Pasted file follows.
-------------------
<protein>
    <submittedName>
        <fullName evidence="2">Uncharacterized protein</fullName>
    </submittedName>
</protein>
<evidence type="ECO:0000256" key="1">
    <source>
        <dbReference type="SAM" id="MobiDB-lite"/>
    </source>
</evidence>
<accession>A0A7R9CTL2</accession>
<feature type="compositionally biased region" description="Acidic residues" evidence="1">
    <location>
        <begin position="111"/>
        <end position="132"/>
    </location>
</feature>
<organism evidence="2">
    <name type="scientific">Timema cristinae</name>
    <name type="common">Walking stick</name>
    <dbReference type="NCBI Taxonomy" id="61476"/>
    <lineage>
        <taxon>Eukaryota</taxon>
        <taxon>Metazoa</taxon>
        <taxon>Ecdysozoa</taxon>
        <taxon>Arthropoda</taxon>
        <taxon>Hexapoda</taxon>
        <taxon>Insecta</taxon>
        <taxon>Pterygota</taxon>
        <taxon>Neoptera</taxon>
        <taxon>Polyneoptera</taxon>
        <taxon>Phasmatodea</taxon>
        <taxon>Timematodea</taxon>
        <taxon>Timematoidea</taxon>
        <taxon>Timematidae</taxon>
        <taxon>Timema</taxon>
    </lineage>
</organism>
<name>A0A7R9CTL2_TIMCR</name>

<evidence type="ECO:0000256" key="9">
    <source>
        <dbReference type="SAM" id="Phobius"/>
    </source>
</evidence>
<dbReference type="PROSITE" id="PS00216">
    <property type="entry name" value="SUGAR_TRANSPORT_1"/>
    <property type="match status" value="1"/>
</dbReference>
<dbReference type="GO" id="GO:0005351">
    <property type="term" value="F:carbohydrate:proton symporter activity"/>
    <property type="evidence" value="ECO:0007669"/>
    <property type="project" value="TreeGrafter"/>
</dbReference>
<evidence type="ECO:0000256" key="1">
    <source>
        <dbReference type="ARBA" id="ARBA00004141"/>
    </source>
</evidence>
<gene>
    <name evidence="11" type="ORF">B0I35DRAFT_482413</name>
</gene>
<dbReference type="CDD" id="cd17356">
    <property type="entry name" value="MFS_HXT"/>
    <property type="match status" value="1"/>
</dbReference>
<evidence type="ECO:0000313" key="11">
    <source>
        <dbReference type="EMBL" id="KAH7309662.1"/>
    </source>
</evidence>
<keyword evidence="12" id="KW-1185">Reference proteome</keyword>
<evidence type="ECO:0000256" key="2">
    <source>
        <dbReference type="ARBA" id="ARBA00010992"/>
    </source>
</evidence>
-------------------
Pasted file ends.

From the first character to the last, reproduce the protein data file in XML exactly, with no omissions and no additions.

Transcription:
<protein>
    <submittedName>
        <fullName evidence="2">Uncharacterized protein</fullName>
    </submittedName>
</protein>
<evidence type="ECO:0000256" key="1">
    <source>
        <dbReference type="SAM" id="MobiDB-lite"/>
    </source>
</evidence>
<accession>A0A7R9CTL2</accession>
<feature type="compositionally biased region" description="Acidic residues" evidence="1">
    <location>
        <begin position="111"/>
        <end position="132"/>
    </location>
</feature>
<organism evidence="2">
    <name type="scientific">Timema cristinae</name>
    <name type="common">Walking stick</name>
    <dbReference type="NCBI Taxonomy" id="61476"/>
    <lineage>
        <taxon>Eukaryota</taxon>
        <taxon>Metazoa</taxon>
        <taxon>Ecdysozoa</taxon>
        <taxon>Arthropoda</taxon>
        <taxon>Hexapoda</taxon>
        <taxon>Insecta</taxon>
        <taxon>Pterygota</taxon>
        <taxon>Neoptera</taxon>
        <taxon>Polyneoptera</taxon>
        <taxon>Phasmatodea</taxon>
        <taxon>Timematodea</taxon>
        <taxon>Timematoidea</taxon>
        <taxon>Timematidae</taxon>
        <taxon>Timema</taxon>
    </lineage>
</organism>
<name>A0A7R9CTL2_TIMCR</name>

<evidence type="ECO:0000256" key="9">
    <source>
        <dbReference type="SAM" id="Phobius"/>
    </source>
</evidence>
<dbReference type="PROSITE" id="PS00216">
    <property type="entry name" value="SUGAR_TRANSPORT_1"/>
    <property type="match status" value="1"/>
</dbReference>
<dbReference type="GO" id="GO:0005351">
    <property type="term" value="F:carbohydrate:proton symporter activity"/>
    <property type="evidence" value="ECO:0007669"/>
    <property type="project" value="TreeGrafter"/>
</dbReference>
<evidence type="ECO:0000256" key="1">
    <source>
        <dbReference type="ARBA" id="ARBA00004141"/>
    </source>
</evidence>
<gene>
    <name evidence="11" type="ORF">B0I35DRAFT_482413</name>
</gene>
<dbReference type="CDD" id="cd17356">
    <property type="entry name" value="MFS_HXT"/>
    <property type="match status" value="1"/>
</dbReference>
<evidence type="ECO:0000313" key="11">
    <source>
        <dbReference type="EMBL" id="KAH7309662.1"/>
    </source>
</evidence>
<keyword evidence="12" id="KW-1185">Reference proteome</keyword>
<evidence type="ECO:0000256" key="2">
    <source>
        <dbReference type="ARBA" id="ARBA00010992"/>
    </source>
</evidence>